Manganism is also documented in reports of illicit methcathinone manufacturing.[7] This is due to manganese being a byproduct of methcathinone synthesis if potassium permanganate is used as an oxidiser.[8] Symptoms include apathy, bradykinesia, gait disorder with postural instability, and spastic-hypokinetic dysarthria. Another street drug sometimes contaminated with manganese is the so-called "Bazooka", prepared by free-base methods from cocaine using manganese carbonate.[9][citation needed]

Reports also mention such sources as contaminated drinking water,[10] and fuel additive methylcyclopentadienyl manganese tricarbonyl (MMT),[11] which on combustion becomes partially converted into manganese phosphates and sulfate that go airborne with the exhaust,[12][13][14] and manganese ethylene-bis-dithiocarbamate (MANEB), a pesticide.[15]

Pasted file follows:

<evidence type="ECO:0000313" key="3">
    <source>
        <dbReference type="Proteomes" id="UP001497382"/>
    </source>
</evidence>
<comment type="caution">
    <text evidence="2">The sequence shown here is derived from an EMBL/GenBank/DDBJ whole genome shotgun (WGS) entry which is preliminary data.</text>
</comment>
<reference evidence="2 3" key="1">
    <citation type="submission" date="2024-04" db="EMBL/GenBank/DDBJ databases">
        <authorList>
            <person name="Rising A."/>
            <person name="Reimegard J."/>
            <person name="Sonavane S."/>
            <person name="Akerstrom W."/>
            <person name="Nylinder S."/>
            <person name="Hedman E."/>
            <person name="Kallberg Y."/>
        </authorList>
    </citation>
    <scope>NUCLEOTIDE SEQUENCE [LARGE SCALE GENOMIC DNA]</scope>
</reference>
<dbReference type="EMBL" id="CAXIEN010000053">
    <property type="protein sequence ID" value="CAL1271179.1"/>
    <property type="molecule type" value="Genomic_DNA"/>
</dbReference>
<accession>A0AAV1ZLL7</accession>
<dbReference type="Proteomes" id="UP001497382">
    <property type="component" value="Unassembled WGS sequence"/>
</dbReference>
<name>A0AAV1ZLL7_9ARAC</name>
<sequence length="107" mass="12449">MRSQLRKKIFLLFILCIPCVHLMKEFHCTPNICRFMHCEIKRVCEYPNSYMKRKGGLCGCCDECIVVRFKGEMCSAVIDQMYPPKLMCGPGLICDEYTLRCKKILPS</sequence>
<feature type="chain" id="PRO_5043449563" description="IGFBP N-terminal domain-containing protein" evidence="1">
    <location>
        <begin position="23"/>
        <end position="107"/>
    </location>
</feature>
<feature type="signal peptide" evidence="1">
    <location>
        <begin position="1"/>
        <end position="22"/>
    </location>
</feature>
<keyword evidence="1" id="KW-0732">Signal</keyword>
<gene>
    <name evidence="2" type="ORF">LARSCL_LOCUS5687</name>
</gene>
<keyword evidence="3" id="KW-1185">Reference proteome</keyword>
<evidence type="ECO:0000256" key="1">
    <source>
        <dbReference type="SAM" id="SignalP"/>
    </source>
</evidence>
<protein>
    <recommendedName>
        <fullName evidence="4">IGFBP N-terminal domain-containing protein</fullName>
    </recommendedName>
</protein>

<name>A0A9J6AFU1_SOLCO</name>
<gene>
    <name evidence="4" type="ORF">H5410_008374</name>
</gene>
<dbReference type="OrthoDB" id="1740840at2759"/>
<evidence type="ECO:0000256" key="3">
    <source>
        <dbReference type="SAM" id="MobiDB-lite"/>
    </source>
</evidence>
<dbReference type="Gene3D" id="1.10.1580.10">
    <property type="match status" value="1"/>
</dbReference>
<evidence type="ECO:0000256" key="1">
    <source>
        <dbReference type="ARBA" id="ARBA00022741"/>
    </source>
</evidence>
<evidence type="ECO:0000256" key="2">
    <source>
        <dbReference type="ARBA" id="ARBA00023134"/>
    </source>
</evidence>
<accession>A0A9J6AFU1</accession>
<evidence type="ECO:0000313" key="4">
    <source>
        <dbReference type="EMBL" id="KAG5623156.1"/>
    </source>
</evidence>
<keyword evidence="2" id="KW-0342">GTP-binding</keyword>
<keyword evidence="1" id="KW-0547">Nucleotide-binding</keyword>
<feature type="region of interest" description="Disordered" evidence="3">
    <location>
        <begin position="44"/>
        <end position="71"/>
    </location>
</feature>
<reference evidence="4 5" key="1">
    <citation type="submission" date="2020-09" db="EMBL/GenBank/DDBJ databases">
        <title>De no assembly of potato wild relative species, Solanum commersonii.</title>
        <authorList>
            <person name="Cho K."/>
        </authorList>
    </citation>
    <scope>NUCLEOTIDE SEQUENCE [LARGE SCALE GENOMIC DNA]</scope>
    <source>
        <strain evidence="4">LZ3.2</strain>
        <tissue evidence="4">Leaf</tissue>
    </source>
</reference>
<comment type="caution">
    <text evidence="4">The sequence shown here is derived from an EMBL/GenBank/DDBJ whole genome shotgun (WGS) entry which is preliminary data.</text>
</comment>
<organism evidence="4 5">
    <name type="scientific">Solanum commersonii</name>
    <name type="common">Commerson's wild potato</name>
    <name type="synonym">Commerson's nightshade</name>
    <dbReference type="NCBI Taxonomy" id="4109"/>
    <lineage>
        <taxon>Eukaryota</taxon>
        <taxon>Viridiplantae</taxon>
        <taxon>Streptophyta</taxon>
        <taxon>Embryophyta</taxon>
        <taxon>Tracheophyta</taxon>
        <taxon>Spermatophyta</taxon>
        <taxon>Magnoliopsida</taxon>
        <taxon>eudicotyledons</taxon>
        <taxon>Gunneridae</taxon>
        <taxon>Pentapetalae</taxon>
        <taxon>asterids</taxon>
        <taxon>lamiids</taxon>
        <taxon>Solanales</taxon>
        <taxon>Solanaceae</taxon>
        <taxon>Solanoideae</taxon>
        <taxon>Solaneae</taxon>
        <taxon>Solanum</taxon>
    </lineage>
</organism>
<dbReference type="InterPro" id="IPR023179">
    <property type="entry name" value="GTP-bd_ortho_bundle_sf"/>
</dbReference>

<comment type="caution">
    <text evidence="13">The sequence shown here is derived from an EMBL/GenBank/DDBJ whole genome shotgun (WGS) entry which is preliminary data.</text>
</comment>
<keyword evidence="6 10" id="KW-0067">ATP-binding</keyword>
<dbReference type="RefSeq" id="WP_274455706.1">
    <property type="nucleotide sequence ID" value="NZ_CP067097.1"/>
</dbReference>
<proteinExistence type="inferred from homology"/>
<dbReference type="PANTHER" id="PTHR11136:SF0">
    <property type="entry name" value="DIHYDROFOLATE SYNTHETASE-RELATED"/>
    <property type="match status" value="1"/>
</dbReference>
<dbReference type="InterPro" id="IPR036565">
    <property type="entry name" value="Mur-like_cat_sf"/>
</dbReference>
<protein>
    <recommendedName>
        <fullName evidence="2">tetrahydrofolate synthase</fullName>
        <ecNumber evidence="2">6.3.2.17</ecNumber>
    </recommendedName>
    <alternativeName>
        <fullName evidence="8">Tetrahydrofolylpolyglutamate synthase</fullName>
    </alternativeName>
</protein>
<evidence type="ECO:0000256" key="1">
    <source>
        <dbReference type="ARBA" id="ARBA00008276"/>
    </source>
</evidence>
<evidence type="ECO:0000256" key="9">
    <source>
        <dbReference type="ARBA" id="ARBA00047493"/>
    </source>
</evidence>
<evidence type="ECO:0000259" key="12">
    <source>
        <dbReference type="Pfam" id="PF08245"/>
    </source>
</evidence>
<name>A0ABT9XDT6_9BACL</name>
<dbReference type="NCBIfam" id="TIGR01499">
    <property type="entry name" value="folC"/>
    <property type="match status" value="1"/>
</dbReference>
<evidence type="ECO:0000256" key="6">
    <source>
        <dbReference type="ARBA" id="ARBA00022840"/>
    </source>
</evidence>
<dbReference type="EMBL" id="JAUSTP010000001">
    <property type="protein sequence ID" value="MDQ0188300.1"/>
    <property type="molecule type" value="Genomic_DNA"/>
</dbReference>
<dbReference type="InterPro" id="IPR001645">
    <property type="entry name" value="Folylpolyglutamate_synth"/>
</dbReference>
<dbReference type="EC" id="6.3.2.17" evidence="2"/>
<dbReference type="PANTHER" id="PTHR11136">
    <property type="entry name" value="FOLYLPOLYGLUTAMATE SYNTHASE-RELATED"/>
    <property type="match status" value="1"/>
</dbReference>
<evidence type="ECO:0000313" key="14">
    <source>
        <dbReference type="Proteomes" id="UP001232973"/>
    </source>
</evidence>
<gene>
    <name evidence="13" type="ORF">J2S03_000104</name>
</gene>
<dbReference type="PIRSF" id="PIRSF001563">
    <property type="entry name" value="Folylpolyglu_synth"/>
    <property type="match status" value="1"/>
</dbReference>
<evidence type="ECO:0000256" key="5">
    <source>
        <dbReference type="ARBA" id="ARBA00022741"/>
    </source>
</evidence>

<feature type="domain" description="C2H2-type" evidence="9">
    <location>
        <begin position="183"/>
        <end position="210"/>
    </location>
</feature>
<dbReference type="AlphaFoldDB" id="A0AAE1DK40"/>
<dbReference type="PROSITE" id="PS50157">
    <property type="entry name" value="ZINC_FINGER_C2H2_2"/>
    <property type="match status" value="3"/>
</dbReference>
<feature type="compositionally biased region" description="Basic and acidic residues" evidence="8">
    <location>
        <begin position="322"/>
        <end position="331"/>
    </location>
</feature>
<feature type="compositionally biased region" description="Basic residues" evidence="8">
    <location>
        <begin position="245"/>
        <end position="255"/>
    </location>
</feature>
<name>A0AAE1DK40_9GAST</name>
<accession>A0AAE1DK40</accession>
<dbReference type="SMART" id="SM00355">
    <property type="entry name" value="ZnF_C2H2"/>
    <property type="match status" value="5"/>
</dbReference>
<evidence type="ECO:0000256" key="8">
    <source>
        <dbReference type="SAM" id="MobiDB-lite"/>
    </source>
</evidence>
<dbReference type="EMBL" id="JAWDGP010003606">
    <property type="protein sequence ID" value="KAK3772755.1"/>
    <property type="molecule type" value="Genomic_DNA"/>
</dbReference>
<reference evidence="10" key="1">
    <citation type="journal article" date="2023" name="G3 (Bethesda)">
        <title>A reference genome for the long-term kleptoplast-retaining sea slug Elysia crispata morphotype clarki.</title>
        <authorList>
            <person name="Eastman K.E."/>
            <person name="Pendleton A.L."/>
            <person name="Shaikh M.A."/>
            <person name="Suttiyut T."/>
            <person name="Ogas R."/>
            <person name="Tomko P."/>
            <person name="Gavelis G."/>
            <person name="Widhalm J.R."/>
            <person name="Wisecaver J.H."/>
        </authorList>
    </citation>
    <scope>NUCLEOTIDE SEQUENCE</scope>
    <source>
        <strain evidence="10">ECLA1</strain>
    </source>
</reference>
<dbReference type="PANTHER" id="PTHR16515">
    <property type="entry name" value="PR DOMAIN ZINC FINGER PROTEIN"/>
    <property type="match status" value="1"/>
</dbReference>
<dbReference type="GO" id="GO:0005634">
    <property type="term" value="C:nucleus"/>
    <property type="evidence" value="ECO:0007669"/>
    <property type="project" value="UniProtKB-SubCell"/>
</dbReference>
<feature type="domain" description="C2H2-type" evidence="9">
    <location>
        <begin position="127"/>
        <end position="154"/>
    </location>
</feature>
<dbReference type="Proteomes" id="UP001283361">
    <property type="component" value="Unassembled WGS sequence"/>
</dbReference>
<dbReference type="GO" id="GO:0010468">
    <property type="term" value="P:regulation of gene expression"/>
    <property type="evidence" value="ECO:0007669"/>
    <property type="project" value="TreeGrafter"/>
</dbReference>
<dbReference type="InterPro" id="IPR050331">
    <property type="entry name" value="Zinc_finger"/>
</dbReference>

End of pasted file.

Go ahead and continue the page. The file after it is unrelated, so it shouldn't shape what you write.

Pathological mechanisms Edit

Manganese may affect liver function, but the threshold of acute toxicity is very high. On the other hand, more than 95% of manganese is eliminated by biliary excretion. Any existing liver damage may slow this process, increasing its concentration in blood plasma.[16] The exact neurotoxic mechanism of manganese is uncertain but there are clues pointing at the interaction of manganese with iron,[17][18][19][20] zinc,[21] aluminum,[17][21] and copper.[21] Based on a number of studies, disturbed iron metabolism could underlie the neurotoxic action of manganese.[22]